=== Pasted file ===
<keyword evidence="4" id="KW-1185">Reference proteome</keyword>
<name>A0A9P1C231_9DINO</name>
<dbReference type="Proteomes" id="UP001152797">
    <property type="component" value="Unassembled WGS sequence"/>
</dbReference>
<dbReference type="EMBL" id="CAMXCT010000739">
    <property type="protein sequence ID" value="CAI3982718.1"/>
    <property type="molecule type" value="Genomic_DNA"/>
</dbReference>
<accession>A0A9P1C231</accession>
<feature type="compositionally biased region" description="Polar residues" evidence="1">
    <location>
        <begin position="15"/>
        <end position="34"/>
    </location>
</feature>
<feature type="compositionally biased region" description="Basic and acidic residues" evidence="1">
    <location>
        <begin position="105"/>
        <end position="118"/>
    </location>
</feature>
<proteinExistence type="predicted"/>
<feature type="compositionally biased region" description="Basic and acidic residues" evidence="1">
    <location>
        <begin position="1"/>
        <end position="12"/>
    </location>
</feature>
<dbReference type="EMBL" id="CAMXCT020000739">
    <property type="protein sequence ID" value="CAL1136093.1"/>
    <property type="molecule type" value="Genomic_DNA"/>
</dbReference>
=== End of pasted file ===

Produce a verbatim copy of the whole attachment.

<keyword evidence="4" id="KW-1185">Reference proteome</keyword>
<name>A0A9P1C231_9DINO</name>
<dbReference type="Proteomes" id="UP001152797">
    <property type="component" value="Unassembled WGS sequence"/>
</dbReference>
<dbReference type="EMBL" id="CAMXCT010000739">
    <property type="protein sequence ID" value="CAI3982718.1"/>
    <property type="molecule type" value="Genomic_DNA"/>
</dbReference>
<accession>A0A9P1C231</accession>
<feature type="compositionally biased region" description="Polar residues" evidence="1">
    <location>
        <begin position="15"/>
        <end position="34"/>
    </location>
</feature>
<feature type="compositionally biased region" description="Basic and acidic residues" evidence="1">
    <location>
        <begin position="105"/>
        <end position="118"/>
    </location>
</feature>
<proteinExistence type="predicted"/>
<feature type="compositionally biased region" description="Basic and acidic residues" evidence="1">
    <location>
        <begin position="1"/>
        <end position="12"/>
    </location>
</feature>
<dbReference type="EMBL" id="CAMXCT020000739">
    <property type="protein sequence ID" value="CAL1136093.1"/>
    <property type="molecule type" value="Genomic_DNA"/>
</dbReference>